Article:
I have shelves full of DVD-As, which I treasure. I also treasure my vinyl when I love an album enough to want a physical representation. Why? Two reasons:
I don't run around pretending that records sound better... They don't. But that's not the point, the point is to have a physical recording of music that I love that'll still work when we can no longer play our DVD-As and CDs, and to be able to appreciate the printed artwork. Otherwise, I just stream it.
I'm currently listening to III that I bought used about 15 years ago. (I haven't listened to the remaster yet.) I assume the pressing is from the '70s.
"Out of the Tiles" really suffers from inner groove problems. The highs are so blurry and limited, it sounds like someone downsampled a CD to 22050 hz. Even my MP3 sounds crisper.
Dynamic range was up until the late 90s.
Then someone invented noise shaping, which basically improves dynamic range where the ear is sensitive, and reduces it where the ear isn't as sensitive. See https://en.wikipedia.org/wiki/....
Basically, the tradeoff is that a small amount of high-frequency hiss is added where you can't hear. A CD (or 16-bit Flac) will have dynamic range problems when noise shaping isn't used.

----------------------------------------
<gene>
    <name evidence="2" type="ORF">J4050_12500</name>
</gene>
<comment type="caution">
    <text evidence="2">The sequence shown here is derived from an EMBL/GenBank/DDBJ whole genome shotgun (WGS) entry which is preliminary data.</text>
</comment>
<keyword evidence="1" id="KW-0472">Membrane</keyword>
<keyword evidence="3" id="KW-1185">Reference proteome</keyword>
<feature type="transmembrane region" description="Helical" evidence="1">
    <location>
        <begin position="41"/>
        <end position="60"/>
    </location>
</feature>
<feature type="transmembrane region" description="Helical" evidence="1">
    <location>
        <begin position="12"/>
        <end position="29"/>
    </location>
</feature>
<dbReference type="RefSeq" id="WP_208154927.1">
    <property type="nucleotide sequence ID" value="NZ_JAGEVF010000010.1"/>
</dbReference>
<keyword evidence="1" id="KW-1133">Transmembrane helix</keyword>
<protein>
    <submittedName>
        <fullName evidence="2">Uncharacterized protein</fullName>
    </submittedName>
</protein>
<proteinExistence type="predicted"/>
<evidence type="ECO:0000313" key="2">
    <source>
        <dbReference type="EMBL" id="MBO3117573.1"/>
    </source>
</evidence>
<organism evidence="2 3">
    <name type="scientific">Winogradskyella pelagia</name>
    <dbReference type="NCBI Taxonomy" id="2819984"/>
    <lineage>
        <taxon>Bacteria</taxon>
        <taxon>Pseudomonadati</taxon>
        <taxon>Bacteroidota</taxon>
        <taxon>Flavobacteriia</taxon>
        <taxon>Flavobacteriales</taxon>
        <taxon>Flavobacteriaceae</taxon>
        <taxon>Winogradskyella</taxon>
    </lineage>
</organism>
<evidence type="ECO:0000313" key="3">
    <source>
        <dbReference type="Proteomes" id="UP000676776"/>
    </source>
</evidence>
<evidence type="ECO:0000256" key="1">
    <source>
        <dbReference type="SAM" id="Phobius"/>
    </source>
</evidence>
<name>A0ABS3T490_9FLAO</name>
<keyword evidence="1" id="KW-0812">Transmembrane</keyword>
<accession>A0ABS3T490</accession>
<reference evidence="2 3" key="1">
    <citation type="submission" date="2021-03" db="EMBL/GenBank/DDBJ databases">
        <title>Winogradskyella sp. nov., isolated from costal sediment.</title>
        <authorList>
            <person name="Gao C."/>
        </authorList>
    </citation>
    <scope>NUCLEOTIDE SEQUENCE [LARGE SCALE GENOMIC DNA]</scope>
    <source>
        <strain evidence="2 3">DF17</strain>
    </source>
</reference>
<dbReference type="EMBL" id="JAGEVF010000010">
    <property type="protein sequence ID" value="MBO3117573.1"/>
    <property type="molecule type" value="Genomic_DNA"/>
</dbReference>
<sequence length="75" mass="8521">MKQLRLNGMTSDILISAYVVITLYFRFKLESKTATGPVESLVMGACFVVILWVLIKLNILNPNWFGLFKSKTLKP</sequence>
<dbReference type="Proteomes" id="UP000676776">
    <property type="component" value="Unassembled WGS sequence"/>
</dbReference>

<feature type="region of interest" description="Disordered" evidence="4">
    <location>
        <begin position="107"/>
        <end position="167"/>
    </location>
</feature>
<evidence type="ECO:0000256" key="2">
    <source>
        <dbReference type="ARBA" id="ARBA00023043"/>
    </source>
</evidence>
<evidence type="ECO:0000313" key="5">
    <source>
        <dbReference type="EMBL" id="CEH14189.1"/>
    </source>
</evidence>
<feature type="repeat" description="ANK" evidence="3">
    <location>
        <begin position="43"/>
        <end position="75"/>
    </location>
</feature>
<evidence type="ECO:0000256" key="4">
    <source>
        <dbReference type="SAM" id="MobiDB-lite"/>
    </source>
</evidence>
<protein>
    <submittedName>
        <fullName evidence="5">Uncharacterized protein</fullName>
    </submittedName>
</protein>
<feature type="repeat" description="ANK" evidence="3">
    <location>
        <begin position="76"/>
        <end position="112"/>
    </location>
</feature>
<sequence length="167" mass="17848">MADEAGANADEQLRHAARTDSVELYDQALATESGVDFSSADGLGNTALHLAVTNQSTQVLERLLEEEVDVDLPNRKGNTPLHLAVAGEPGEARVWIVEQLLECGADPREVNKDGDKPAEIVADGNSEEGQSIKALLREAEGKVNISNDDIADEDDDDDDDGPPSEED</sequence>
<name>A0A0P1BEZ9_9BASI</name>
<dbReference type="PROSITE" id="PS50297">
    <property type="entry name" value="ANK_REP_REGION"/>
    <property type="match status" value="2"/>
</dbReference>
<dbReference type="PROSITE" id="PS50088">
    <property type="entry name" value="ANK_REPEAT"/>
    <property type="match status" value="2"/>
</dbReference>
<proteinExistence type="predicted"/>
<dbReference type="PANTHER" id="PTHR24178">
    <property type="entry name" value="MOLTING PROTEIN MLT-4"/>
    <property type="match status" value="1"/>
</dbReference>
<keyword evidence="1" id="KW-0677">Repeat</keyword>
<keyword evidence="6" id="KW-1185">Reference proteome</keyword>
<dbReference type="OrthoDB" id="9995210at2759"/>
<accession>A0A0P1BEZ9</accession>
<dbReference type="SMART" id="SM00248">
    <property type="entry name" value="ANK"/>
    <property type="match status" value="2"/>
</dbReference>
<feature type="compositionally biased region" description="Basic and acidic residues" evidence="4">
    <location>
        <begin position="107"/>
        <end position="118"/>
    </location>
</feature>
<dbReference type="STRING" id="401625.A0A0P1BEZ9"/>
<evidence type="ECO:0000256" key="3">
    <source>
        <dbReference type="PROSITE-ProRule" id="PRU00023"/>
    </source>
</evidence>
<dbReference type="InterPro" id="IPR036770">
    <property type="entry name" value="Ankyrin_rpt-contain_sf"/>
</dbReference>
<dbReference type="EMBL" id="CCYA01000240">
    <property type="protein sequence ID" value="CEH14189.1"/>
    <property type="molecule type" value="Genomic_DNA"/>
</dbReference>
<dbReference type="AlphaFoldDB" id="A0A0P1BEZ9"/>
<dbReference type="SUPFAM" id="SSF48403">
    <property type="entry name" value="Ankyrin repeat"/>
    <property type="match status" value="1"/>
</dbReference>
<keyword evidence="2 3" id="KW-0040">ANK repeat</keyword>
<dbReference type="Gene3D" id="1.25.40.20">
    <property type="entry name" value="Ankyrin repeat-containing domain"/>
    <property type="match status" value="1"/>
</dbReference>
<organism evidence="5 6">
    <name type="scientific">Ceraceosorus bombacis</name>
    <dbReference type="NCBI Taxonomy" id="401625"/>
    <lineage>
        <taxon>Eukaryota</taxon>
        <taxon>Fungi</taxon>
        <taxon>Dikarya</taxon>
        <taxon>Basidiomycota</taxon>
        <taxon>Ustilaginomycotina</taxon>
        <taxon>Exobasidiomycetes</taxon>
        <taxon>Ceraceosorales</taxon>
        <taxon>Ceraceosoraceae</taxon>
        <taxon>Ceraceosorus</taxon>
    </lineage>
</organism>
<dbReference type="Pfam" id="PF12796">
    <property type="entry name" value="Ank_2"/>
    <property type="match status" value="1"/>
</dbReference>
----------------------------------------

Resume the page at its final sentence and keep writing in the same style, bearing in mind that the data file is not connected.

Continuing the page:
For what it's worth if you're going to buy music online you should probably get it in a lossless format (FLAC) so that if you format-shift it won't result in additional degradation beyond what the lossy codec would normally involve. In practical terms it doesn't matter that much since audio codecs aren't changing terribly often and almost everything is backwards compatible with the older formats, but if you re-encoded your lossy files enough they would eventually sound like garbage.
AAC, when done right, will sound better than CD when created with a 24-bit source. Just make sure to buy without DRM.
Anyway, if you're streaming, should you care? You don't own it anyway.
I use my turntable a couple times a week. It's mostly because I want an excuse to get up from the computer to walk around while I flip the record, and because I like the artwork. New vinyl costs about $30 an album, so I only buy it when I really want it. Vinyl's really a crapshoot for audio quality, though. The modern digital remasters of anything printed before 2000-ish sound better than the original vinyl. A shibata stylus will reproduce the full human frequency range of hearing, although with more surface noise. (Humans can hear up to 28khz, but streaming services will limit it between 15-20khz.)
For streaming, I use either Amazon Prime or Youtube. I still like having my collection of music; but I know its days are numbered.
One thing that I'd like is an audiophile grade streaming service. There's evidence that humans can hear up to 28khz; although lossless 24/96 is overkill.
You can tune a piano, but you can't tuna fish. You can tune a filesystem, but you can't tuna fish. -- from the tunefs(8) man page